|More Ocean Resources
The small, shelled animals that attach themselves to all sorts of near shore stationary and mobile objects, go by the name of barnacles.
Because barnacle buildup on the bottom of boats costs boat owners substantial sums, scientists continue to study the ways in which barnacles attach themselves to objects. To date, they have learned that barnacle larvae search for a permanent home and when chosen, they secrete a glue like protein to attach themselves and send a signal inviting other barnacles to join the colony.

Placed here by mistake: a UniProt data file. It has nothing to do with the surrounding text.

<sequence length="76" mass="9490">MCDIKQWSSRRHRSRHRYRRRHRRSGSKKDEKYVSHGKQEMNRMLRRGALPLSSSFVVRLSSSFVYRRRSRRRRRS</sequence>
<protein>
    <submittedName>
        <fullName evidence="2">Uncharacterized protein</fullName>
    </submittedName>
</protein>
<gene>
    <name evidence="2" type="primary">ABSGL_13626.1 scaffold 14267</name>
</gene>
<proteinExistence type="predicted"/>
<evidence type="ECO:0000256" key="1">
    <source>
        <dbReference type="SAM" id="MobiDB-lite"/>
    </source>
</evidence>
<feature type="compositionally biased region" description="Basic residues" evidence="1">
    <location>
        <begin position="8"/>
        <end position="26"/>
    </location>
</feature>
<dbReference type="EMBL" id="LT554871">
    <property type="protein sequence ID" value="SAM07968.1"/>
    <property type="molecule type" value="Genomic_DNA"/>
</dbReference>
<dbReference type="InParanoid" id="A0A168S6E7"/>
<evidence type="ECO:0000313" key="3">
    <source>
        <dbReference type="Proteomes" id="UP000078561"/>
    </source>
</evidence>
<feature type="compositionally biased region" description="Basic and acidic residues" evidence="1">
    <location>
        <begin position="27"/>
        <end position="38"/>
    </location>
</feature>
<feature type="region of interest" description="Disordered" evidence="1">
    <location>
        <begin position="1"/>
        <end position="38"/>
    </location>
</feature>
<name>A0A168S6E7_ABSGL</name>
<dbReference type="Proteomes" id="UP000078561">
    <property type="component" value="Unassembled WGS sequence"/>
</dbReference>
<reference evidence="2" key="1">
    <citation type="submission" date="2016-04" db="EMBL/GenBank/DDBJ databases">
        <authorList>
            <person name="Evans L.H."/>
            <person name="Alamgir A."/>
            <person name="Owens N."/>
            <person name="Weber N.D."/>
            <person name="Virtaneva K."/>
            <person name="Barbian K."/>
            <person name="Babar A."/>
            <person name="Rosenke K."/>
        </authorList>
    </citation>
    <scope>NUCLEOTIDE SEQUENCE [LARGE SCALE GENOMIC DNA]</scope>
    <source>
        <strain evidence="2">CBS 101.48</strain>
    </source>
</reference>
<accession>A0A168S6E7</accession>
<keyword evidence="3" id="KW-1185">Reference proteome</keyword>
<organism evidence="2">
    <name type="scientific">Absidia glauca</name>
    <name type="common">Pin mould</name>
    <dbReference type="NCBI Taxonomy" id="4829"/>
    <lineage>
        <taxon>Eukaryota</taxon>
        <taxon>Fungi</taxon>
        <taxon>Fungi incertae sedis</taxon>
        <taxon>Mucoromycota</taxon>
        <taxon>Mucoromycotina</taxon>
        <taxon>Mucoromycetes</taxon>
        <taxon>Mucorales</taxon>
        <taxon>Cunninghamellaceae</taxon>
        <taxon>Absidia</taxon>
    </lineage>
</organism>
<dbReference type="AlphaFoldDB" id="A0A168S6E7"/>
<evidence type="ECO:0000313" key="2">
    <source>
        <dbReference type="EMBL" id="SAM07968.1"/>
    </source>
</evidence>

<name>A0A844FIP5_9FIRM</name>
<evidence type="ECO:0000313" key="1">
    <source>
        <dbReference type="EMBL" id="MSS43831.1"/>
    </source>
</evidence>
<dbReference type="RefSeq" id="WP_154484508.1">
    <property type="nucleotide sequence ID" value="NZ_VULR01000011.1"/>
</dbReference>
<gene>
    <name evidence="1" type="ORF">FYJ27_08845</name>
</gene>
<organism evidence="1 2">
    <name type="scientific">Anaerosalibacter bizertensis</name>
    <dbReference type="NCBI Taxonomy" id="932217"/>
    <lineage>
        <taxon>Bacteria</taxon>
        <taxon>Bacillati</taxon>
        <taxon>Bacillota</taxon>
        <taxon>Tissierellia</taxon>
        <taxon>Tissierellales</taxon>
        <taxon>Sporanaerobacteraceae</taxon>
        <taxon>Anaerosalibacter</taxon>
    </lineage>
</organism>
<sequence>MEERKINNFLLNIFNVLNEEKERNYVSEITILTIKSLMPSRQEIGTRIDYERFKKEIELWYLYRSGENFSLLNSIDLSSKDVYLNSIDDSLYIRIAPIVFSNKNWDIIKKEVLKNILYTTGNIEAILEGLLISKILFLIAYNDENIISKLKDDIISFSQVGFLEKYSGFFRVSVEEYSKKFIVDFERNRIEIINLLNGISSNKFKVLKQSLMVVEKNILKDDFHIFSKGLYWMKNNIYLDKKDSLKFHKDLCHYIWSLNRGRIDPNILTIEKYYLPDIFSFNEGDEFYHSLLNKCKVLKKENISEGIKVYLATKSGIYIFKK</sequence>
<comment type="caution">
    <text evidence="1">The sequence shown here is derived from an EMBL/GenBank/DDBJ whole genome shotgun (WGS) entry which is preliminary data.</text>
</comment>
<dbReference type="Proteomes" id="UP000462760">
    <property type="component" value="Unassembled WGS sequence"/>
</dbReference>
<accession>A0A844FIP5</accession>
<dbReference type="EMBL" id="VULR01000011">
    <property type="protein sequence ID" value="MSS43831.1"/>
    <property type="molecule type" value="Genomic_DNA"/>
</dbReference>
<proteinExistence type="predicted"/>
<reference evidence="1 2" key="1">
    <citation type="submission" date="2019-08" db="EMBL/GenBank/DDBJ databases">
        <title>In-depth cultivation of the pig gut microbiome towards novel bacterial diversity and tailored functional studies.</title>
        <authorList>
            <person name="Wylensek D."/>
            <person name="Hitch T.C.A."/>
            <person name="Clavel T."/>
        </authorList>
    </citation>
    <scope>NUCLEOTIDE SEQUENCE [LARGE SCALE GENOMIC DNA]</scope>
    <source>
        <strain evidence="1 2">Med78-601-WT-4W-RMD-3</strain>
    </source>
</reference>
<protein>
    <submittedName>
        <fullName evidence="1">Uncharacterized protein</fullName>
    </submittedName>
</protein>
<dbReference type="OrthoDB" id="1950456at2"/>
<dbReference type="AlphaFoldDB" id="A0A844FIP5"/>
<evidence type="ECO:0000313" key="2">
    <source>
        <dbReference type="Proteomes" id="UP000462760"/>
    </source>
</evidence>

Afterward, they develop into adults, growing their shell like bodies, and living out their lives.
Being encrusted in small shells suggests that the animals belong to the mollusk phyla. However, they actually constitute an entire Subclass of Crustaceans (Cirripedia) in the Arthropod phyla. In effect, spiders are crabs, not snails, are among their closest relatives.
The picture shows an up close view of a group of barnacles. The two flat plates inside the shell open and close, allowing the barnacle to send out its tentacles to collect the small organic material, such as algae, floating nearby.
© 2009 Patricia A. Michaels